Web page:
Burnaby NOW reporter Jennifer Moreau spent some time chatting with Cecilia Ferreira, also known as Miss Teen Burnaby. The 18-year-old is off to Toronto with 70 other B.C. contestants, in hopes of becoming Miss Teen Canada-World.
Throughout her pageant work, Cecilia has been encouraging people to become organ donors, a cause that's literally close to her heart.
Jennifer Moreau: Please introduce yourself.
Cecilia Ferreira: Hi, my name is Cecilia Ferreira and I'm recently known as "Miss Teen Burnaby." I'm a normal teenager who loves to sing, act, dance and have fun with my friends and family.
JM: Where do you stand right now in this beauty pageant?
CF: Currently I am holding the title of "Miss Teen Burnaby - World 2012." When the other girls and I arrive in Toronto in July, our titles will be taken away, and we will all be given the same title of "Miss British Columbia" until further titles are awarded.
JM: What work are you doing about organ donations with respect to the pageant?
CF: As organ donation is my platform, I am starting to contact and work with the Organ Transplant Society in order to raise awareness of the need and importance of organ donation.
JM: Why did you pick this cause?
CF: I had decided to use organ donation as my platform because it is a cause that is very important to me. I became an organ recipient when I received my heart transplant on July 31, 2006. I believe that even the smallest acts of kindness can save a life.
JM: Tell us a bit about your experience. I understand you were not expected to live as a child?
CF: I was born with a congenital heart defect, which required numerous surgeries and procedures in the hopes to repair my damaged heart. From the moment I was born, I had fought for my life. Therefore, I grew up differently then my peers. I was never able to fully participate in physical activities, and most of my days were spent in the hospital. I had begun going into organ shutdown when I was 13 and had travelled to Toronto to await a transplant. I was given a second chance at life, and every day I am thankful for all that I have.
JM: So you have another person's heart beating beneath your ribs? What does that feel like?
CF: It has been five years since my transplant, and to this day, I still marvel at the thought of having another person's heart. At first that feeling was surreal.
I had been so overcome with mixed emotions that, for a time, I didn't know how to explain it. I had overwhelming happiness yet I also had the feeling of sadness, for I had come to the realization that someone had to die for me to live.
As time passed and I continued living my life, I lost that overwhelming sense of guilt and sadness. Yes, someone had to die in order for me to live, but my donor must have loved their life so much that they had decided to share it if the time had ever come. I view the aspect as having my donor's heart as a constant reminder of the blessing I have been given and as motivation to achieve as much as I can with the second chance I have been given.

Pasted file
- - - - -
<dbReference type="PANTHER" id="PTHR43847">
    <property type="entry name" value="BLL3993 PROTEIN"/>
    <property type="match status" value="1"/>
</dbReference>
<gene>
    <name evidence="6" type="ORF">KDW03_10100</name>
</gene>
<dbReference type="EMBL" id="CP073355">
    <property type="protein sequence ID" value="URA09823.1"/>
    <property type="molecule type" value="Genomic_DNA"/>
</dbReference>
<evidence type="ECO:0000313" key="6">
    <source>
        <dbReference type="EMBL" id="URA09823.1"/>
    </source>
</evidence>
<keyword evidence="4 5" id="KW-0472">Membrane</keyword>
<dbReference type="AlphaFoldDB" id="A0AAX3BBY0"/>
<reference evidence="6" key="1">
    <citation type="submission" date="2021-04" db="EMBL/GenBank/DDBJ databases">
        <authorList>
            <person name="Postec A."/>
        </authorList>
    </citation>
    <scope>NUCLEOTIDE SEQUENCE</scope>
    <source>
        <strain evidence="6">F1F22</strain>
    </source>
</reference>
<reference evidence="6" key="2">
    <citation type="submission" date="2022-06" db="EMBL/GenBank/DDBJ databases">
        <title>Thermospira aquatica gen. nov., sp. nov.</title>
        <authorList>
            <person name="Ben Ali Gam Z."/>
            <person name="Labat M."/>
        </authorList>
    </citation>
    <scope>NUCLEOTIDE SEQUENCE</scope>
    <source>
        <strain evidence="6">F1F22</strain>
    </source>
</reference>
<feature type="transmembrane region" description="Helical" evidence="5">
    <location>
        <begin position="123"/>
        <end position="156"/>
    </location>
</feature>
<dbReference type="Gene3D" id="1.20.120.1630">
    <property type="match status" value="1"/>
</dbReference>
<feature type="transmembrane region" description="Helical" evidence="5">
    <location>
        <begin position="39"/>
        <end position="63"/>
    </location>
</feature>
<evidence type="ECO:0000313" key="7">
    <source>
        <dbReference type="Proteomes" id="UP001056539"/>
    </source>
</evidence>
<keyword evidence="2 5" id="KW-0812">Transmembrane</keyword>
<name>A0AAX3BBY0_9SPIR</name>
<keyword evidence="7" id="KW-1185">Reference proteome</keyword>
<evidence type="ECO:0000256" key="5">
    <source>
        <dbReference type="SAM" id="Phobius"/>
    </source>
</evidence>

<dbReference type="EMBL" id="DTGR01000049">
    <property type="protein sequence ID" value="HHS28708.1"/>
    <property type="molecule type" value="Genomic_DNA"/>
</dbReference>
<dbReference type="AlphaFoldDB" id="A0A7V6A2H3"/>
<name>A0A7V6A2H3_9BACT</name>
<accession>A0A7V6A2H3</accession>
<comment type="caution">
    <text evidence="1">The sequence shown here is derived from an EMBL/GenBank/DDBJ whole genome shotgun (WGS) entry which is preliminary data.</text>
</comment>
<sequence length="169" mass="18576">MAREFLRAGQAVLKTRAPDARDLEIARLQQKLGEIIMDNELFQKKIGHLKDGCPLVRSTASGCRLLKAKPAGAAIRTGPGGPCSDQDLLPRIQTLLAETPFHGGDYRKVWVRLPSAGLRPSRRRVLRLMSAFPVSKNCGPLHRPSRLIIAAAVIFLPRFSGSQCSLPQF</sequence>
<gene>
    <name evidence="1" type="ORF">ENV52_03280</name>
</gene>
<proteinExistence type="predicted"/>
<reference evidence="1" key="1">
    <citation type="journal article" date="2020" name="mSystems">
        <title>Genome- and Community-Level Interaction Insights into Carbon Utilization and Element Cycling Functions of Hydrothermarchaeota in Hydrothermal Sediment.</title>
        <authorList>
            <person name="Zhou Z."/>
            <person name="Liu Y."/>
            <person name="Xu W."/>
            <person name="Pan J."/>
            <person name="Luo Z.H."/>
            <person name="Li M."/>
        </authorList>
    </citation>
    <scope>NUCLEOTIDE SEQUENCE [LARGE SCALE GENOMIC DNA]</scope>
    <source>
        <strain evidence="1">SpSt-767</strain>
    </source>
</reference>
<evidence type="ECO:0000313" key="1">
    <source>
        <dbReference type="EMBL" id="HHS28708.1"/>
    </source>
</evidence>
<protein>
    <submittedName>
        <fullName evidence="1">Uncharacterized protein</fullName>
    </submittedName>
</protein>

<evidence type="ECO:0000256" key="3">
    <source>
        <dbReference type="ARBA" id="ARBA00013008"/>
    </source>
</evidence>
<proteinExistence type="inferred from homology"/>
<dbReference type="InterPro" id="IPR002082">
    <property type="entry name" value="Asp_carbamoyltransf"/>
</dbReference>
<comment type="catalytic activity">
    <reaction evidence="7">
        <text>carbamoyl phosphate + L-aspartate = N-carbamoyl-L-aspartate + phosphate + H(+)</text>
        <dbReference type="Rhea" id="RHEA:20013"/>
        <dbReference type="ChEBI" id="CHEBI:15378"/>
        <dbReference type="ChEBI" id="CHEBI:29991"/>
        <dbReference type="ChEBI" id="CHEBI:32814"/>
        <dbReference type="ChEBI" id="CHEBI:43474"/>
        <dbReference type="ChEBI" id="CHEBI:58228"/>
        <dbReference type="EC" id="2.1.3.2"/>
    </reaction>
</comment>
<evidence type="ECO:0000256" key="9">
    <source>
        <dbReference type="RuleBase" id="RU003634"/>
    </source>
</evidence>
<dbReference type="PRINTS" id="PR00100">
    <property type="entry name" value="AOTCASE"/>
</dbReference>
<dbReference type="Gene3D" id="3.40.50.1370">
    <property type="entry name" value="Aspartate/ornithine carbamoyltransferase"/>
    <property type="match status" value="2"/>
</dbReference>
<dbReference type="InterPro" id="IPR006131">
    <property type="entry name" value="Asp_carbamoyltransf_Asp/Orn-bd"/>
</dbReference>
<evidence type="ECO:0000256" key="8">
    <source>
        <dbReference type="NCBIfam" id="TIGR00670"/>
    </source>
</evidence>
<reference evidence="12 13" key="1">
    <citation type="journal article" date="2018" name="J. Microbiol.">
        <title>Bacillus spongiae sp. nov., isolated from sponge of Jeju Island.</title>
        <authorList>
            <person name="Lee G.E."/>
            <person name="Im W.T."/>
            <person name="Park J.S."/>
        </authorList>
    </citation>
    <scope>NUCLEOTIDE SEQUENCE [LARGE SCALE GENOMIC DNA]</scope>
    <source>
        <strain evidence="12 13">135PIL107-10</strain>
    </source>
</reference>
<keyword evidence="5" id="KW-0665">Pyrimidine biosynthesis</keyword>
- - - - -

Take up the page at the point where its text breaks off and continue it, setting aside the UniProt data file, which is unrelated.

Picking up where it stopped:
JM: Do you know anything about the donor?
CF: Unfortunately, I only have limited knowledge about my donor and their family. Out of confidentiality, neither my family or theirs were given any information about one another until I had decided to write my donor family a letter, a letter to express my unending gratitude and love.
It was an emotional time for my family and I when we had unexpectedly received one back. The letter was very sincere and contained little but valuable information about the donor. I learned that she had loved and lived life to the fullest, and that she had never been sick a day in her life. Through the letter I had discovered her family's wish for me: it was to keep their loved one's heart of gold beating strong within myself as I continue my journey in life.
JM: How does one become an organ donor?
CF: There are many ways to become an organ donor, one may choose to visit their doctor and ask for further information regarding the process of obtaining the donor cards and becoming a registered donor. One may also look online for more information. One site that is particularly useful and informative about the process is the B.C. Transplant Society. (Go to www. transplant.bc.ca.)
JM: What's the next step with the beauty pageant? CF: The next step in regards to the "Miss Teen World Canada 2012" pageant is to continue to raise awareness of my title and platform in the community. I am also planning various fundraisers in the hopes of raising money for the charity Free the Children. I am also seeking sponsors to help me raise the money that is needed for me to travel to Toronto and take part in the pageant.
JM: What would you say to people who criticize beauty pageants as sexist spectacles that objectify women? CF: I would say to those people that the women who are delegates in these pageants are there on their own free will. Also to be accepted in pageants, each delegate must exemplify a role model for society and must possess admirable qualities and traits. Pageants not only push one to their limits in regards to their beauty and physicality, but they challenge each contestant to achieve the best they can, using their own individual sets of strengths and abilities.
JM: Anything else you would like to share with our readers?
CF: I would like to take this opportunity to thank everyone who has helped me throughout my life and has continued to support me. If anyone would like to follow me on my journey as I prepare for Miss Teen World Canada in July feel free to "like" my Facebook page http: // on.fb.me/MissTeenBurnaby or follow me on Twitter at @ MissTeenBurnaby.
I would also like to encourage everyone to sign a donor card, for I believe that even the smallest acts of kindness can save a life.